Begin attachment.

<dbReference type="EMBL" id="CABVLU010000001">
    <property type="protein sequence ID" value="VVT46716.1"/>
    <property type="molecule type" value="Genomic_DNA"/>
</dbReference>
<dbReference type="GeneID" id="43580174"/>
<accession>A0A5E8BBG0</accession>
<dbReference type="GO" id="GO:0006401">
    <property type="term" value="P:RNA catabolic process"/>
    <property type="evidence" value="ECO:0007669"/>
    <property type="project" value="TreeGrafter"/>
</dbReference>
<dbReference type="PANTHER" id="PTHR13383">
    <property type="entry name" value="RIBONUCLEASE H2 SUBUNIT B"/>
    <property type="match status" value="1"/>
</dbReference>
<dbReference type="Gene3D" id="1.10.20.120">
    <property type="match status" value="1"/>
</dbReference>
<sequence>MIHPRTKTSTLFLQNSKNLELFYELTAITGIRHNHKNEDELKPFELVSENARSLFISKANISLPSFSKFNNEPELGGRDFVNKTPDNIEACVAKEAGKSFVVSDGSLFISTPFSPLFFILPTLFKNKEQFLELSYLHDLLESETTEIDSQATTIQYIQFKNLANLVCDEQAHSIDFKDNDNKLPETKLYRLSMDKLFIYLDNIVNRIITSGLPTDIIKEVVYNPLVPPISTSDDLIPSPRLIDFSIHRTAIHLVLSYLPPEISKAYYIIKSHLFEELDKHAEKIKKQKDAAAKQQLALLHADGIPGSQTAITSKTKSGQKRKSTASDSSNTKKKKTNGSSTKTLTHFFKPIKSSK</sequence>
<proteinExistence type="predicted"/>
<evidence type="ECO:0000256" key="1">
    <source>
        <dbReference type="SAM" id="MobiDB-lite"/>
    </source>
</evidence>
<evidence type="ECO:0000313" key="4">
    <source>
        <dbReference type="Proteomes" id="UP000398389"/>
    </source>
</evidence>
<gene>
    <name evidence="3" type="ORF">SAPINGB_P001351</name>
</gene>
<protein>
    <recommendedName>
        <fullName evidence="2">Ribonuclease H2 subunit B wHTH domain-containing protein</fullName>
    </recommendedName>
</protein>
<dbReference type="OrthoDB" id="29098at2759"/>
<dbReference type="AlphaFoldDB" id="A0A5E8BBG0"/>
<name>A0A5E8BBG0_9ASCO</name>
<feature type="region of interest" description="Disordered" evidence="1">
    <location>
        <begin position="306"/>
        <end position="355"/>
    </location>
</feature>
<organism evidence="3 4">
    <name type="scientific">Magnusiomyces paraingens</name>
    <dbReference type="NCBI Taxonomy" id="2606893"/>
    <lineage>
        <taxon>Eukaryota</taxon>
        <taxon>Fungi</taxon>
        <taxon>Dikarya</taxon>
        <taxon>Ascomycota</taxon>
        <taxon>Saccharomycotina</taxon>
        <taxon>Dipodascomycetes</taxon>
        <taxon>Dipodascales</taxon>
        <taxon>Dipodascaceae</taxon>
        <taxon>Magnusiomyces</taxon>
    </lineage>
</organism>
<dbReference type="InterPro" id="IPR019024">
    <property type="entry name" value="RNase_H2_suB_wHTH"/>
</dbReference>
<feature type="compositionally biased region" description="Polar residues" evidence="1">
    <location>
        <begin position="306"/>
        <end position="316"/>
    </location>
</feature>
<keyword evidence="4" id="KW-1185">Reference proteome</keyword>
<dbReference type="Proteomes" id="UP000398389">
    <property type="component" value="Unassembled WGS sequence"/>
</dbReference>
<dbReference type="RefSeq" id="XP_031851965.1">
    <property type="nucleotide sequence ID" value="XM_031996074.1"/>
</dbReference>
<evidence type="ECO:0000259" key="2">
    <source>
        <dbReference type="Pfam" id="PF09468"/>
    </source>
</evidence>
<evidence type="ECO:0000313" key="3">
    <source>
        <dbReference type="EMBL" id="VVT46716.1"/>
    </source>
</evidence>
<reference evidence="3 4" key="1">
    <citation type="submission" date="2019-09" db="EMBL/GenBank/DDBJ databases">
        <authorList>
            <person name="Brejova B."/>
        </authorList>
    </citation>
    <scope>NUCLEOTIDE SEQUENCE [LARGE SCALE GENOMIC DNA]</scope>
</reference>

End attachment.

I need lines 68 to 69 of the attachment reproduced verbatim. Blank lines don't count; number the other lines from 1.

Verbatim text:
        <begin position="306"/>
        <end position="316"/>